2004 Volume 44 Issue 3 Pages 482-491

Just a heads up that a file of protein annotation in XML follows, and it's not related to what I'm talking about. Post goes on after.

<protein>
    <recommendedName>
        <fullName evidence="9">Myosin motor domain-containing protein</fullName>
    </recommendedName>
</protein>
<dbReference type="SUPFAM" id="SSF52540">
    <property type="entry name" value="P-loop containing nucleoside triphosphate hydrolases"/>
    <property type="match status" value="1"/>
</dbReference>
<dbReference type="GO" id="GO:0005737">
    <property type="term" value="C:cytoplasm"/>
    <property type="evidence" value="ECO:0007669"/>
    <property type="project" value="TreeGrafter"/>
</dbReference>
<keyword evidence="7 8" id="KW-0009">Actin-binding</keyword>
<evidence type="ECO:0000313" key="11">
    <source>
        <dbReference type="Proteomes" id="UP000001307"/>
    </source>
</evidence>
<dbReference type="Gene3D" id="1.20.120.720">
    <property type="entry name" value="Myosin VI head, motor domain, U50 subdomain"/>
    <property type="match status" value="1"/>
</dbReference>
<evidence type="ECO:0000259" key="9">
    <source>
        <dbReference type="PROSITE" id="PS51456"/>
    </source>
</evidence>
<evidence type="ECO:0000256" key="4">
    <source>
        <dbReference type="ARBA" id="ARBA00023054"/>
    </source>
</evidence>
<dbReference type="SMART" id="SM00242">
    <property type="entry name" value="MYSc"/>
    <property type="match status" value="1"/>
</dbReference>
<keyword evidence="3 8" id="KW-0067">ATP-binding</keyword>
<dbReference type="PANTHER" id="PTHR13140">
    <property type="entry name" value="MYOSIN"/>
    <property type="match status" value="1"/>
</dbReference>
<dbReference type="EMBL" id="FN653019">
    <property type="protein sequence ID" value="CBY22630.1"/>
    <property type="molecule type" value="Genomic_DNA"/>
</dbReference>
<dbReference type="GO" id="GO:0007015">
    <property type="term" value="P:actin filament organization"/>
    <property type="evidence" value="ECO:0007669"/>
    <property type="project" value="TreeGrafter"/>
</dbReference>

The cement-bonded agglomeration process is an alternative to the traditional balling-sintering process for recycling iron-rich by-products generated in iron and steel plants back to the blast furnaces. It has been observed that, under certain conditions, the briquettes containing pellet-fines show a tendency to swell catastrophically when reduced. This swelling is dependent upon a number of factors like: reducing temperature, composition of briquettes, particle size of raw material, amount of cement and composition of reducing gas. The SEM and optical micrographs do not show the formation of iron whiskers as the cause of swelling; instead, the swelling is due to the movement of reduced iron particles away from each other. It has been proposed that the swelling takes place in three steps: (a) fragmentation of weak pellet-fines particles during reduction to wustite; (b) formation of liquid slag due to reaction between CaO, MgO, FeO, SiO2 and Al2O3; (c) generation of high gas pressure due to formation and subsequent oxidation of metastable iron carbide.